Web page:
Northern Ireland’s special status in Brexit means it won’t be part of emissions restrictions for the UK.
It means that from January 1, 2021 – when the transition period finishes following the ending of the UK’s EU membership on January 31 this year – any car sold in Northern Ireland will be counted as an EU sale for the new CO2 limits, it was reported yesterday (Aug 2) by the Observer.
The protocol on Ireland and Northern Ireland, which avoids a hard border, will see a lot of EU rules still in force in Northern Ireland, including the ones that restrict the emissions of carbon dioxide from cars.
The big car manufacturers that sell cars in the EU are having to cut the average carbon emissions of their vehicles to under 95g per kilometre during this year and next, with those failing to do so facing fines that could cost them hundreds of millions of euros.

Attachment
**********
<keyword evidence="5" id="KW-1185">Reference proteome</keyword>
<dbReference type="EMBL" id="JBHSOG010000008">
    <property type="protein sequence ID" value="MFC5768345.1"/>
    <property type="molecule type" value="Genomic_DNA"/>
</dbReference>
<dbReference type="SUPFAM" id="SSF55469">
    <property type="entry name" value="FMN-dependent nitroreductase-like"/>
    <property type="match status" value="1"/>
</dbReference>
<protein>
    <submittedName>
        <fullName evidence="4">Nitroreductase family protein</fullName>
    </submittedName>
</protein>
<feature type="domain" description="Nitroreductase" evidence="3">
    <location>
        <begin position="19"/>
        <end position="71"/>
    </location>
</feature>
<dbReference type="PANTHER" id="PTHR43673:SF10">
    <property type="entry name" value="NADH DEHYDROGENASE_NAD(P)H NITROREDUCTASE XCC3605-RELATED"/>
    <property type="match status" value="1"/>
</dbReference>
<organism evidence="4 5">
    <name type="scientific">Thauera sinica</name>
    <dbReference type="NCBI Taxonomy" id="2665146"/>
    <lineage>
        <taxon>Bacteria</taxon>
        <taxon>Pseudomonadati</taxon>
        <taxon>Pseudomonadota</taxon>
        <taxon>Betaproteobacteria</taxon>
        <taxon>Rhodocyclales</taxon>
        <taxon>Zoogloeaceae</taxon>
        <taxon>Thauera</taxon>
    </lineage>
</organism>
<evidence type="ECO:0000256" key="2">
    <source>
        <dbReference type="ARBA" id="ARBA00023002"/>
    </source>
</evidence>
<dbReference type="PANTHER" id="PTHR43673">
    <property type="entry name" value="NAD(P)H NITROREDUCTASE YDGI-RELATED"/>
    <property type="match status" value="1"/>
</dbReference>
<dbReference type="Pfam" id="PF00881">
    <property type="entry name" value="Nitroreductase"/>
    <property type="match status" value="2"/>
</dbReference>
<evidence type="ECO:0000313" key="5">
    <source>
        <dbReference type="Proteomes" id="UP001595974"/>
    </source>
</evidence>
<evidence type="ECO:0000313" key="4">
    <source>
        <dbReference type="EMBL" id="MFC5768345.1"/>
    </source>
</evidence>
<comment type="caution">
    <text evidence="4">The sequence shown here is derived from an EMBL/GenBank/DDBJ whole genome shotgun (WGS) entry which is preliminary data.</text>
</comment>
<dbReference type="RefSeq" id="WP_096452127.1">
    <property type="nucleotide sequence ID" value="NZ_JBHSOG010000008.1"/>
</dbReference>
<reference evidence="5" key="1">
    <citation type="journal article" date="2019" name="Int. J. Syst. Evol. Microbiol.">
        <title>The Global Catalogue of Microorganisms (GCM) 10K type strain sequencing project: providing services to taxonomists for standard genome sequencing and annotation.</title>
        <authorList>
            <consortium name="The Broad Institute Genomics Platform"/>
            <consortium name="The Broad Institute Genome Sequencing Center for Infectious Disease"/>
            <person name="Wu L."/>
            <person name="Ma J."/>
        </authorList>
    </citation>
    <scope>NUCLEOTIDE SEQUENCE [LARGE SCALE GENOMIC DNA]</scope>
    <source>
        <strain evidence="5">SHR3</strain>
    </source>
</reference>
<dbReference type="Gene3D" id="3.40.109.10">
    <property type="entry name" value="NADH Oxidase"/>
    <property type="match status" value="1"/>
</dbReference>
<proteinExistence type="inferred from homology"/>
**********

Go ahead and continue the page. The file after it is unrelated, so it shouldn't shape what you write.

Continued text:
They will have to pay the same amount in the UK in sterling, after the UK said it would have regulations that were just as tough.
As a result, it was possible that a car may be counted twice, so a consultation by the government has said that vehicles newly registered in Northern Ireland from January 1 will continue being subject to the EU regulation.
What the effect will be on consumers and companies though isn’t clear, said the Observer, because of differing demands by customers and the different circumstances of manufacturers. However, back in January, the SMMT said that larger cars could end up being pulled from being sold in the UK in order to avoid their manufacturers being fined.
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